Table of Contents

Section Title Page Action Price
About the author iv
Maps viii
1.1 Somalia 15
1.2 ‘Greater Somalia’ and geographical distribution of major clans 32
1.3 Main sub-divisions of Somali territory 35
4.1 Reach of Somali pirate attacks, 2005–10 144
Figure viii
1.1 Somali clan families 37
Photographs viii
1 Displaced woman and child in Mogadishu famine zone, August 2011 2
2 Women soldiers in the transitional government army 25
3 Displaced boy in Mogadishu plays with a gun madefrom a stick 68
4 Al-Shabaab fighters in Mogadishu 75
5 Mogadishu after the withdrawal of al-Shabaab, September 2011 87
6 ‘Pavement banker’ in Hargeisa 122
7 Women police officers in Somaliland 138
8 Somali pirate, Ismail Elixh 151
9 An al-Shabaab fighter distributes food parcels in Lower Shabelle famine zone, September 2011 182
10 Displaced people queue for food rations in Mogadishu 185
11 Somali trader in an Eastleigh shopping mall 195
Acknowledgements ix
Author's Note x
Chronology xi
Glossary\r xiv
Introduction 1
1 | Clan and Country 14
Map 1.1 Somalia 15
Resources 16
Nomads 21
Poetry 26
Qat 29
Greater Somalia 30
Map 1.2 ‘Greater Somalia’ and geographical distribution of major clans 32
Map 1.3 Main sub-divisions of Somali territory 35
The clan 35
Figure 1.1 Somali clan families 37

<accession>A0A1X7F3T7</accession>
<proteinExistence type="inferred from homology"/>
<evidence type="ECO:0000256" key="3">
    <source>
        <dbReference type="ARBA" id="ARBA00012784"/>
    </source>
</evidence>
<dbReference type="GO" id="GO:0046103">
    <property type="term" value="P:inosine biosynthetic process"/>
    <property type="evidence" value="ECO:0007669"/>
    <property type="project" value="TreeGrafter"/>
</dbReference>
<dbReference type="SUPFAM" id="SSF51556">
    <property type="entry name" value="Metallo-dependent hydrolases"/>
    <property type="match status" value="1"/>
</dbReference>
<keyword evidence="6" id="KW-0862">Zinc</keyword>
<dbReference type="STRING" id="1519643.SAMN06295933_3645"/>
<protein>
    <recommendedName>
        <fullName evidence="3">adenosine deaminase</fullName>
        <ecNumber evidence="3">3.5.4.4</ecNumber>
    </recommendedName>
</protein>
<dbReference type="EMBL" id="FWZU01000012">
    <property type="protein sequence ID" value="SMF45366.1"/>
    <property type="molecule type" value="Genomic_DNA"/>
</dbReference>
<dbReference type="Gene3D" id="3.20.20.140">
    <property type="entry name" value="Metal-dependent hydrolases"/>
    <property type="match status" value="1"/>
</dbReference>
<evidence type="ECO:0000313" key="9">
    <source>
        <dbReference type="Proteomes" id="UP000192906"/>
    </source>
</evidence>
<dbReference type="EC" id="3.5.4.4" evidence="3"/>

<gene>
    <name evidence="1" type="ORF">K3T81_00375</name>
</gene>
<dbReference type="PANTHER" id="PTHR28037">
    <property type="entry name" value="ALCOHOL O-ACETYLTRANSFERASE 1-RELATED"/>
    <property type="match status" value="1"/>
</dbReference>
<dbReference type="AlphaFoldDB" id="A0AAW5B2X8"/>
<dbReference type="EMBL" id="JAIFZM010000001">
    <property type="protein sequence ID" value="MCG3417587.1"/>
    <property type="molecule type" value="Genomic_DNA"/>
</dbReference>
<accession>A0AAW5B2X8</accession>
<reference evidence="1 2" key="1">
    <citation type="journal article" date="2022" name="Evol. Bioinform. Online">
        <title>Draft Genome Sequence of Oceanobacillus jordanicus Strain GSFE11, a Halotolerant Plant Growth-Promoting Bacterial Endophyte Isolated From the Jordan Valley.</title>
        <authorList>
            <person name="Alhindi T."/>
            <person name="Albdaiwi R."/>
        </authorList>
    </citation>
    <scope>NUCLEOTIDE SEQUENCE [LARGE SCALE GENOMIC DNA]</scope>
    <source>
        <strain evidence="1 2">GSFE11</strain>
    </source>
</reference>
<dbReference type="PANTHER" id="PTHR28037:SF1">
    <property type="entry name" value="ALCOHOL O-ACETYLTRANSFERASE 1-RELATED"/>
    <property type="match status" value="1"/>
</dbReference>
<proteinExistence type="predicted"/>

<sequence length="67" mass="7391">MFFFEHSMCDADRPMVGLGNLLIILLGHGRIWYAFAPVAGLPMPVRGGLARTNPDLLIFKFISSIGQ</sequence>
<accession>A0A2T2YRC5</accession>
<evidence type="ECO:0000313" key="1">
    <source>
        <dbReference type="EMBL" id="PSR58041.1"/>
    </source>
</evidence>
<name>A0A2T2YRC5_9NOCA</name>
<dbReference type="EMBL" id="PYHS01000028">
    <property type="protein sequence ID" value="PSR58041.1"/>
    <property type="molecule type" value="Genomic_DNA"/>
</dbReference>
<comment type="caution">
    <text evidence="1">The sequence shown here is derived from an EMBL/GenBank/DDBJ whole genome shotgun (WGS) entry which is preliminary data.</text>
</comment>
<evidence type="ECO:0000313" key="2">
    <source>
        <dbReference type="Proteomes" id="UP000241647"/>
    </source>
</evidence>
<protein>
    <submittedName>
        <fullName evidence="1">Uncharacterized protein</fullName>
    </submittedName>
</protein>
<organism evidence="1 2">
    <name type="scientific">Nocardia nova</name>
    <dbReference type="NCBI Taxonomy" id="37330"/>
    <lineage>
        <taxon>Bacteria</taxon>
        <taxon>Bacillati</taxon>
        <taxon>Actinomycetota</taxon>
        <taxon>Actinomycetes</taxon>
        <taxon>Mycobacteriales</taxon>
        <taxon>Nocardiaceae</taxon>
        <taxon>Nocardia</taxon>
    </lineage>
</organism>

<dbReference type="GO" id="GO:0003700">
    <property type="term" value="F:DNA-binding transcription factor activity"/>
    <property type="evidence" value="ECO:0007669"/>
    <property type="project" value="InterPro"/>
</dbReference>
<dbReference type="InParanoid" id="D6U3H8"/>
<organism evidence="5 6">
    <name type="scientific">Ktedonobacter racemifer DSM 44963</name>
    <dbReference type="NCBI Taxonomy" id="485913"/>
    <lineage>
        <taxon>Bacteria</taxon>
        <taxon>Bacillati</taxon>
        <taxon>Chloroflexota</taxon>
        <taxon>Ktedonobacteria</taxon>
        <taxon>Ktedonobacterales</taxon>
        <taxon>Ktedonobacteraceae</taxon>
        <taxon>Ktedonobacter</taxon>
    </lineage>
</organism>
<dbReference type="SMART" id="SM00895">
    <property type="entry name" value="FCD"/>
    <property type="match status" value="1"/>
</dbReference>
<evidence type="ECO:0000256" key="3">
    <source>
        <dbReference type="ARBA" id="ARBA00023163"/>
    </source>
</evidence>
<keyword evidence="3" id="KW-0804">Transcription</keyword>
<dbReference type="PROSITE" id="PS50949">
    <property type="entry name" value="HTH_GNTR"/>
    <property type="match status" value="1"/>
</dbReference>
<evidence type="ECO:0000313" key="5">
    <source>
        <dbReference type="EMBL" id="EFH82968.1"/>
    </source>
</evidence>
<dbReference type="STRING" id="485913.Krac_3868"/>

2 | History 44
Pre-colonial 45
Colonial 46
Independence 51
Dictatorship 54
State collapse 56
Intervention 60
‘Virtual’ government 64
Alternative authority 66
3 | Islamism 71
Origins 74
Al-Itihaad 77
Union of Islamic Courts 79
Al-Shabaab 85
Importing and exporting jihad 96
4 | A Failed State? 105
Mini-states 109
The economy 111
Livestock 117
Money transfer and telecommunications 119
Somaliland 125
5 | Piracy 142
Map 4.1 Reach of Somali pirate attacks, 2005–10 144
The Sirius Star 146
Myths and misconceptions 148
Pirate economy 152
Lifestyle 155
Structure 156
Links with radical Islamists 157
The best option? 158
What do you do with a pirate when you catch one? 159
The longer it goes on … 162
6 | Somalia and the Outside World 166
Somalia and the ‘War on Terror’ 168
The Ethiopian invasion 171
The mission backfires 174
The Islamists take hold 180
The challenge of aid 181
Regional implications 184
Ethiopia and Eritrea 185
Yemen 187
Kenya 188
Conclusion 197
Notes 202
Introduction 202
1 Clan and country 202
2 History 203
3 Islamism 204
4 A failed state? 204
5 Piracy 205
6 Somalia and the outsideworld 206
Conclusion 207
Bibliography 208
Index 210
About Zed Books 218